Dieting can be
depressing to many people because cutting out fatty foods from the diet can
alter the brain function, says a new study published in the International
Journal of Obesity.
can be nothing more depressing for a person on a diet than watching other
people tuck in calorie-laden food.
Scientists believe that abandoning a calorie-rich
diet including sugary and fatty foods can trigger chemical changes in the brain
that make people enter a vicious cycle of poor eating and depression.
at the University of Montreal draw a similarity between going on a diet and
drug withdrawal symptoms. The researchers studied the brain of mice fed on
high-fat, high-sugar diet and found that the neurochemistry of these mice were
different from those mice that were fed on a healthy diet. They discovered that
the changed diet brought chemical changes that were linked to depression and
increased sensitivity towards stressful events, bringing about a tendency to
group of mice was fed on a low-fat diet and another group was fed a high-fat
diet for over six weeks. There was only 11 per cent of fat in the low-fat diet
while the high-fat diet had 58 percent fats. The mice were then monitored for
changes in emotions and behavior that were brought about by the different food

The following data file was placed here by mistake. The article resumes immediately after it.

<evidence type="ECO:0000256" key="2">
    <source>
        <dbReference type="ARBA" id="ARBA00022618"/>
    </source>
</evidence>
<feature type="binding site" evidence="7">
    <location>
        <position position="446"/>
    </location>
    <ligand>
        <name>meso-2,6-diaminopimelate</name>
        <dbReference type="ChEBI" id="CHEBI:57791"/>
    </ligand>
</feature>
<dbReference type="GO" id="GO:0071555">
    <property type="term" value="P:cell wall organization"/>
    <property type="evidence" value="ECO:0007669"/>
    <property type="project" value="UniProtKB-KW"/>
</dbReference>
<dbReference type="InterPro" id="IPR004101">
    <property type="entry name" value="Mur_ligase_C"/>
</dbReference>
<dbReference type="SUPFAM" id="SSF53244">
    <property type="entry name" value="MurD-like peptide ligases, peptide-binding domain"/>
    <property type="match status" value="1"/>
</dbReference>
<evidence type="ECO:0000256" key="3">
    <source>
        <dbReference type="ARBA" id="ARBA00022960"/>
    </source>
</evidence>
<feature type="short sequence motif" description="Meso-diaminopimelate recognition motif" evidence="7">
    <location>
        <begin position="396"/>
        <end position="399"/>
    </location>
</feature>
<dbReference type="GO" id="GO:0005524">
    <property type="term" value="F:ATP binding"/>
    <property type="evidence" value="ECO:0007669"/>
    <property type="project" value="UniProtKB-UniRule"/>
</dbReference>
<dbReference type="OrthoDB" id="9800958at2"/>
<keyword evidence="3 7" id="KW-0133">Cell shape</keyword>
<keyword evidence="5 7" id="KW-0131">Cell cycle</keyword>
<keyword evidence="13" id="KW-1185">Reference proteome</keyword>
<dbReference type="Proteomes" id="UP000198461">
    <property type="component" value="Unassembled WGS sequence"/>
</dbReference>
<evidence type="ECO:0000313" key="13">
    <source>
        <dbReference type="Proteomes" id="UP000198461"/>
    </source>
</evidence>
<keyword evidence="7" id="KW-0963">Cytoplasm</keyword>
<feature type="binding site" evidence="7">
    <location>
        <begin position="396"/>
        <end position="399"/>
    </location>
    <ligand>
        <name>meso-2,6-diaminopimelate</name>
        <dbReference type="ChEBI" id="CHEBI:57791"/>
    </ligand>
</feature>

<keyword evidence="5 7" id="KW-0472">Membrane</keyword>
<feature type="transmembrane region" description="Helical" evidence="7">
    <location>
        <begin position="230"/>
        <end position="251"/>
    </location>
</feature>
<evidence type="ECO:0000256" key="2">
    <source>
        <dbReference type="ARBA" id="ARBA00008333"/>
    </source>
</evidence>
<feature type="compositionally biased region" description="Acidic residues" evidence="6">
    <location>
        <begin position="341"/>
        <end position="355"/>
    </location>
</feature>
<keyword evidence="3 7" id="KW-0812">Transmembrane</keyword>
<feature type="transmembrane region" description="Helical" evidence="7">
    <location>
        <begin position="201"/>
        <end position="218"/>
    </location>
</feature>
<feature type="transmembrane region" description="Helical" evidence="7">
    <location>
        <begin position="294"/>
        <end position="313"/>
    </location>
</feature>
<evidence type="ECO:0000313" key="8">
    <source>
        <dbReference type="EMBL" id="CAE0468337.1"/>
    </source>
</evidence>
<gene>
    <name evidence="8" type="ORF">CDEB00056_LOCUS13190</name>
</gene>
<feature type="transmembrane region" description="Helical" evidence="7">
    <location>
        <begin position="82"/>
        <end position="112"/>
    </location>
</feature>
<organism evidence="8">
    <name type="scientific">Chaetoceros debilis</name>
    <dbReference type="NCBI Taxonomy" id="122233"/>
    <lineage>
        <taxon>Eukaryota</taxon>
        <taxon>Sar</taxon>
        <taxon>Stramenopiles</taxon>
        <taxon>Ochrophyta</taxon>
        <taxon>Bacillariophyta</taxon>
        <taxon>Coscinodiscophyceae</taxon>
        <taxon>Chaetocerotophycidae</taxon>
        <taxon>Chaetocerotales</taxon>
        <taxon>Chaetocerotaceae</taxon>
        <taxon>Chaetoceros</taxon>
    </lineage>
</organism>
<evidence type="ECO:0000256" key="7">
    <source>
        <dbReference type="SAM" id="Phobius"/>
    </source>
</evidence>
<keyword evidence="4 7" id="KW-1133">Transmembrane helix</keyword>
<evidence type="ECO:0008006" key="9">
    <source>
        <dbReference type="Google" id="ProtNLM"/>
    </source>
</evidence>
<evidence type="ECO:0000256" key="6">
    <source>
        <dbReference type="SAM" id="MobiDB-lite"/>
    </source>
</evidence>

showed that the waist size of the second group, which was not yet obese,
increased by 11 per cent. It was found that the brain of the mice fed on
high-fat diet had altered and that they exhibited signs of anxiety- related
behavior, such as avoiding open areas.
"The chemicals changed by the diet are
associated with depression. A change of diet then causes withdrawal symptoms
and a greater sensitivity to stressful situations, launching a vicious cycle of
poor eating," said Dr Stephanie Fulton, the co-researcher of this study.
is a molecule which enables the brain to reward people with kind and generous
feelings. Researchers discovered that another molecule CREB, which enhances the
production of dopamine, is more activated in the brains of the high fat-fed
mice. These mice also had higher levels of corticosterone, a hormone linked to
stress. The presence of these two chemicals is responsible for the altered
behavior of the mice.
The study provides fodder
for thought regarding the link between food, emotions and behavior, and prompts
us to be more understanding towards those involved in the battle of bulge.